on the cheap and sleazy side (www.cheapandsleazy.net)
The Best Way to Learn Briefs, Ever!
You may have seen this article on a couple of differnt forums. You may also have seen this article here on ol' Cheap and Sleazy, on the main page.
Well, I didn't think that was the best place for it ... so I asked Keith to take a few screenshots, so I could turn it into a regular article. He agreed, and this article is the result!
Many of us have used flashcards to practice or learn material. You may even have done it in your theory or bridge class. I recently discovered the most helpful tool in learning briefs -- sites where you can make your own digital flashcards!
Basically, you make cards with the English word or phrase on the front, and steno on the back (or any other way you want; more on making them later, it's easy!).
Once you have a few cards set up, you just start a realtime session in your CAT software, arrange the screen so you can see both the flashcard and your CAT software, and try to write each card as it pops up!
Apparently there are a few sites out there that provide similar services, but I found one which I think is amazing:
This one is loaded with features, and has a very responsive tech team who added a "Court Reporting" category when I requested it!
"What is so much better about this site than good old-fashioned flashcards or just writing lists of briefs?"
1) You can share your cards with everyone and look at cards other people have made. We can all pool our collective resources.
2) It's free (and easy).
3) They have a plethora of options.
4) You can have the flashcard window open over your CAT software's realtime window so you can see your realtime and the flashcards at the same time.
5) It is very, very easy to create the cards. You can either do it from scratch -- which isn't bad for small lists -- or you can simply upload a text file as long as it is tabbed ("tab delimited" being the technical term). I will explain this more clearly later.
6) The flashcards are always available as long as you have internet. No carrying cards around or wasted effort. You get to keep your hands on your machine and write!
7) You can export your flashcards for use on your iPod, for those times when the internet is not available.
One more thing before I explain how to upload your files. I have been using this site for only a few days, but I have over 50 sets of cards uploaded (it's that easy). Most sets have between 20-40 cards:
On this screen, you can use the Advanced or Quick Editors to type in cards or you can choose "import" to upload a text file that is ready. You can also export a text file from your created set, Start Study Session and try those briefs. Make sure to choose auto-flip!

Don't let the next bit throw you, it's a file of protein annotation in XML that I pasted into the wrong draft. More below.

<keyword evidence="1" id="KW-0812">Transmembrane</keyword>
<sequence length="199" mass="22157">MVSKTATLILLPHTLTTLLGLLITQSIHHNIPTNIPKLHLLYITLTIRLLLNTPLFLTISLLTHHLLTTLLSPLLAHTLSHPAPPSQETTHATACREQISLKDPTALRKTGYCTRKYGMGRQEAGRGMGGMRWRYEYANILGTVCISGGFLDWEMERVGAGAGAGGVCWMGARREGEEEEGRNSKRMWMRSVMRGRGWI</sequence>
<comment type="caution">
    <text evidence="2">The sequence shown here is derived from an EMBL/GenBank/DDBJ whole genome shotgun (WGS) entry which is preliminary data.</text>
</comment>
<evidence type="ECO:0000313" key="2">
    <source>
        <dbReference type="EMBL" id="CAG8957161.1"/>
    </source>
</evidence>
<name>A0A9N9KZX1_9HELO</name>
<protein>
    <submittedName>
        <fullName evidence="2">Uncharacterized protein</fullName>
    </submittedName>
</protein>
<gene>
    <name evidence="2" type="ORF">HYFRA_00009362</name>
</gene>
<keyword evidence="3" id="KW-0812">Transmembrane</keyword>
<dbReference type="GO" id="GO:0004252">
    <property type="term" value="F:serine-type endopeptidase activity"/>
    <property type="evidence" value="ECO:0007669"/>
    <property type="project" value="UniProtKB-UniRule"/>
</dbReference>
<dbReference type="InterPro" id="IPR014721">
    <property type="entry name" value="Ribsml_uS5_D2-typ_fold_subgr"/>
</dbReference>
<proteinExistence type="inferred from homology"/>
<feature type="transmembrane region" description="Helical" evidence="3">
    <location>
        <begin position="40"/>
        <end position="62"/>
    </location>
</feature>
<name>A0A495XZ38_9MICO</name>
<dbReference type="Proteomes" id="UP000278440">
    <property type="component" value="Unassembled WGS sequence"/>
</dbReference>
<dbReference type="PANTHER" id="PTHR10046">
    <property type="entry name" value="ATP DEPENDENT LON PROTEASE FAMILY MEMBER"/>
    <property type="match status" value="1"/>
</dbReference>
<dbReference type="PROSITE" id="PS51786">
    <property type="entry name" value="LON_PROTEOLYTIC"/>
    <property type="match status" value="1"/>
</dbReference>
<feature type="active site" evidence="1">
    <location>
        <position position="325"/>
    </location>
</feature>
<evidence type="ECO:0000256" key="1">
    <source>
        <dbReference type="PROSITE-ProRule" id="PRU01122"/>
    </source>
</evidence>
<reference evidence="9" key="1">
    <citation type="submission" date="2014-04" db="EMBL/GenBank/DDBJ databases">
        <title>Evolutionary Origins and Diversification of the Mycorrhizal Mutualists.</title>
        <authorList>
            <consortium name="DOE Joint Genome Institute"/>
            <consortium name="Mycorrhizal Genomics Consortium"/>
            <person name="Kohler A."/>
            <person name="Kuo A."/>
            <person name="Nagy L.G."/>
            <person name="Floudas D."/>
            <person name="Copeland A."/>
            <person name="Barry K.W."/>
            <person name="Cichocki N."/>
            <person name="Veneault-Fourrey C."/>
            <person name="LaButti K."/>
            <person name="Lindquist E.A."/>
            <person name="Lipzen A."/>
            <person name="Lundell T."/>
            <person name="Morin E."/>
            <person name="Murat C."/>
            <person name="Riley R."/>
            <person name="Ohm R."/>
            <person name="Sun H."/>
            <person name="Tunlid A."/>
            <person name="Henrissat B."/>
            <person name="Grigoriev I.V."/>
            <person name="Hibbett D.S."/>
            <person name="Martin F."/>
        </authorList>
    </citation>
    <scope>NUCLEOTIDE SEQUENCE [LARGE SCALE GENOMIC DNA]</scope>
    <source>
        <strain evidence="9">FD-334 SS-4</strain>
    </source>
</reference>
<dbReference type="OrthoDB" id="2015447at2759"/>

This is the set up screen for the study session. The most helpful features are "Random," where I won't know which card will come up, and "Auto-Flip," so that I have to keep my hands on my machine and don't have to manually flip the cards.
You can even choose how fast the cards flip! If you are just starting, you might put it to four or five second intervals. Then as you get better at a group of cards, decrease the interval to three, then two seconds ... and maybe even one second! It is good to write the word or phrase as many times as you possibly can before the next one comes up -- more muscle memory.
You can also Print, which allows you to see all the cards at once:
From this screen, you can scroll through all your cards and print them if you wish, in various sizes.
Here is a link to my page:
Feel free to study them to see if you like the program ... and not to metion seeing just what in the heck I'm talking about, here. If you like any of my cards, feel free to study them and use the briefs! Otherwise, create your own and you have the perfect study aid to learn new strokes!
If you have any lists in Excel, as I do, it's very easy. I have lists of briefs in Excel that have the English in the first column, and the steno in the second column:
You have to highlight these, then copy and paste them into a text file Notepad) to be able to upload to the site.
When you do this, the steno part will be tabbed over from the English because Excel has tabs built-in. The text file you upload has to have tabs so that the site will know where the front of the card ends, and where the back of the card begins.
If you don't have Excel, but you have a word list in Word or somewhere else, simply paste (or type) the English word into a text file, then hit the TAB key, then paste (or type) the steno. That's how you manually create tabs: You just hit the TAB key.
If you don't want to upload lists or don't have any, just use the editor on the site:
You'll just type on the front of the card and on the back, then save. Pretty simple, but it is faster to upload lists if you have them, rather than typing them again.
If anyone has any questions, feel free to email me at keithrowan1978 (at) yahoo.com